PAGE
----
The Murakami Pirate Legacy

500 Years In The Making

In a sea of mass produced goods, Murakami products are made with inspiration and bare the marks of authenticity.

Parker Murakami

The Kanji Symbol

  • The kanji symbol for KAMI meaning “up” “sky” or “god” is encircled and thus translates to MURA – KAMI as a round in Japanese is pronounced maru.
  • The kanji symbol element can take on many variations, as in all calligraphy, and the “brush stroke” enhancement of the circle is Zen derived
  • Graphically suggesting hand-made, individual, unique and artistic.

A 600 year old symbol of fierce independence emerges!

Murakami Pirate History

The Murakami Pirates were the most famous amoung the pirates who occupied the Setouchi Inland sea during the Civil War period and were feared by powerful figures at the time.

They established themselves as powerful figures in the mid 15th century after they split into three families. Ever since they dominated the Setouchi Inland sea, which was an important shipping sector with rough sea conditions until the late 16th century when piracy became forbidden due to the act that banned piracy.

The Murakami Pirates came and went through these rough areas of sea, which was also their territory. They were able to remain uncontrolled by the powerful leaders on the mainland due to their incredible navigational skills and force at sea.

The Legend of Tsuruhime

The legend of Tsuruhime, who appears in the stories of the Murakami Pirates. Also referred to as the Jeanne d’Arc of Setouchi, she was born to a family who served Ooyamazumi Shrine for generations. It is said that she protected the island from invaders by leading the Murakami Pirates when she was 16.

Variety of Roles

Although pirates are usually thought to be bandits who take valuables from ships crossing the ocean, Murakami Kaizoku actually maintained order in the Seto Inland Sea.

The Murakami Pirates were also notable for having played a variety of roles, including the enforcer of safety and security of navigation, a navy trusted by famous warrior lords, tradesmen drawing on their strategic location to trade in luxury goods and culture both domestically and internationally, and fishermen making a living from catching fresh seafood.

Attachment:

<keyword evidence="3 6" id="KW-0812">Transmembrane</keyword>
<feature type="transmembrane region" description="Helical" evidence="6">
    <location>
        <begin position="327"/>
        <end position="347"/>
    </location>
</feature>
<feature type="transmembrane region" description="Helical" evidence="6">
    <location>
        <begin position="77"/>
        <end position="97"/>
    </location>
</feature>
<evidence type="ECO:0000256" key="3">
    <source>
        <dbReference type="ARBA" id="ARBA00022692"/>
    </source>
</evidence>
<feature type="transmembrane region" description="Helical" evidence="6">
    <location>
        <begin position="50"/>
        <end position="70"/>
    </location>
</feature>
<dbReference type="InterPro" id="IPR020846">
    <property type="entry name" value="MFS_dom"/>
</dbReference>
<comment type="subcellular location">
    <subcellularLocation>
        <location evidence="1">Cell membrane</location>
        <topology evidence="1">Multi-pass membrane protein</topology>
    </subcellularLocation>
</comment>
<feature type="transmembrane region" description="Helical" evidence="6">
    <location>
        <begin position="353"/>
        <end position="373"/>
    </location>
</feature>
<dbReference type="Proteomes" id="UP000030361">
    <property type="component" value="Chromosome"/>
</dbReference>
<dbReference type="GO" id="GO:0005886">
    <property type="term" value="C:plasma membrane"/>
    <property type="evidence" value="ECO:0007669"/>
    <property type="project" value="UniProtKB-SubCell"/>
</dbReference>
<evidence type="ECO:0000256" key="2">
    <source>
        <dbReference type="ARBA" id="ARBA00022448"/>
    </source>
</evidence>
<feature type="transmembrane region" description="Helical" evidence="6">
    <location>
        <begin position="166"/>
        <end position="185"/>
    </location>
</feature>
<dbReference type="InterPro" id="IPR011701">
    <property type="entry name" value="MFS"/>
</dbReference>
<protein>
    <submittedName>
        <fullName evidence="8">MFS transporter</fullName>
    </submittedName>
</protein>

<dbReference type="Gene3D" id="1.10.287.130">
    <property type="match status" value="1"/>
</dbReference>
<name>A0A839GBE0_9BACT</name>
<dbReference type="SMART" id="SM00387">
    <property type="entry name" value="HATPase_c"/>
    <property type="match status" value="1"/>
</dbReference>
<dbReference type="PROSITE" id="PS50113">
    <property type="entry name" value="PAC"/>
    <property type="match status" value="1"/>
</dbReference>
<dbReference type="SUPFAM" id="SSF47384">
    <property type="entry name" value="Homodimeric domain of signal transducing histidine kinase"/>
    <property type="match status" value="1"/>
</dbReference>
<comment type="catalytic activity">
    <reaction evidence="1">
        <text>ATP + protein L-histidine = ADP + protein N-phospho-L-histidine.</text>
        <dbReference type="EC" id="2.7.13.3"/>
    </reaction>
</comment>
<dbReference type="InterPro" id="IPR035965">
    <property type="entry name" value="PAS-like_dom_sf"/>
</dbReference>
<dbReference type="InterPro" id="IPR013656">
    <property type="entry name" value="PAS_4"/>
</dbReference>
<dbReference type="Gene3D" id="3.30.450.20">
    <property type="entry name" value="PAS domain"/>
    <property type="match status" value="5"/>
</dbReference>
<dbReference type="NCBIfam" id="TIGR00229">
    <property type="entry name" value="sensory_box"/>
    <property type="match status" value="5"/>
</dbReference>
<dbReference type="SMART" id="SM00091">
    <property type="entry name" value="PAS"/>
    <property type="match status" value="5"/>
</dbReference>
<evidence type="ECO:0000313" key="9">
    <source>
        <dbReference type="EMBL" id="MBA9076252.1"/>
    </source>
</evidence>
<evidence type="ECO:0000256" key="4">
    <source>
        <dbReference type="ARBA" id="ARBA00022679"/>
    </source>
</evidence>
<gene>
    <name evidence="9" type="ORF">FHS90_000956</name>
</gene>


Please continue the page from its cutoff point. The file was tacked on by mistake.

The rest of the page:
Battle of Miyajima

The Murakami Pirates proved their strength with an ambush tactic they displayed to backup one of the great warlords of the civil war period, Mori Motonari.

Pirates during the Civil War period were also considered as the samurai of the seas that fought for those with power, and this is what attracts the interest of many modern history fanatics. The Murakami Pirates anchored at the large torii (gateway to the shrine) of the Isukushima Shrine.

Innoshima island and Suigun Castle

Innoshima island was the base of the Innoshima Murakami Pirates.

It is said that the Murakaimi Pirates had such power that they were given police authority from the Muromachi shogun, which ruled Japan in the 15th century. Inno-shima Suigun Castle was built by the Murakami suigun.

Shiratakiyama

The story behind the temple is that it was created by the leader of the pirates who occupied this region in 1569, and served as a monitoring point for the sea lanes.

Along the shrine road to the summit there are over 700 large and small Buddha statues, collectively referred to as the "Gohyaku Rakan". The word "Gohyaku" means the number "500" and the word "rakan" means an attainer of Nirvana. Essentially, these numerous statues lined up in a row are statues of those who have attained nirvana. They are known to have been created in the first half of the 19th century.

Ooyamazumi Shrine

The Three-storied pagoda stands out in the temple on Ikuchijima, an island sandwiched by Innoshima, which was the headquarter of Murakami Kaizoku.

The Ooyamazumi Shrine on Oomishima island was worshipped by warlords around the country as the god of the mountains, the god of the sea, and the god of battle. The shrine was also worshipped by the Murakami Pirates who occupied these seas.

Parker Murakami

Murakami products represent the vitality and independent spirit seeking freedom

Today Parker Murakami keeps his families 600 year legacy alive, through history inspired wearable pieces of art. Made from the finest leathers and earths materials, each piece is hand made in Canada and bear the marks of authenticity.

Products are made with highest quality leathers from around the world. Construction and crafting is executed with care and creativity.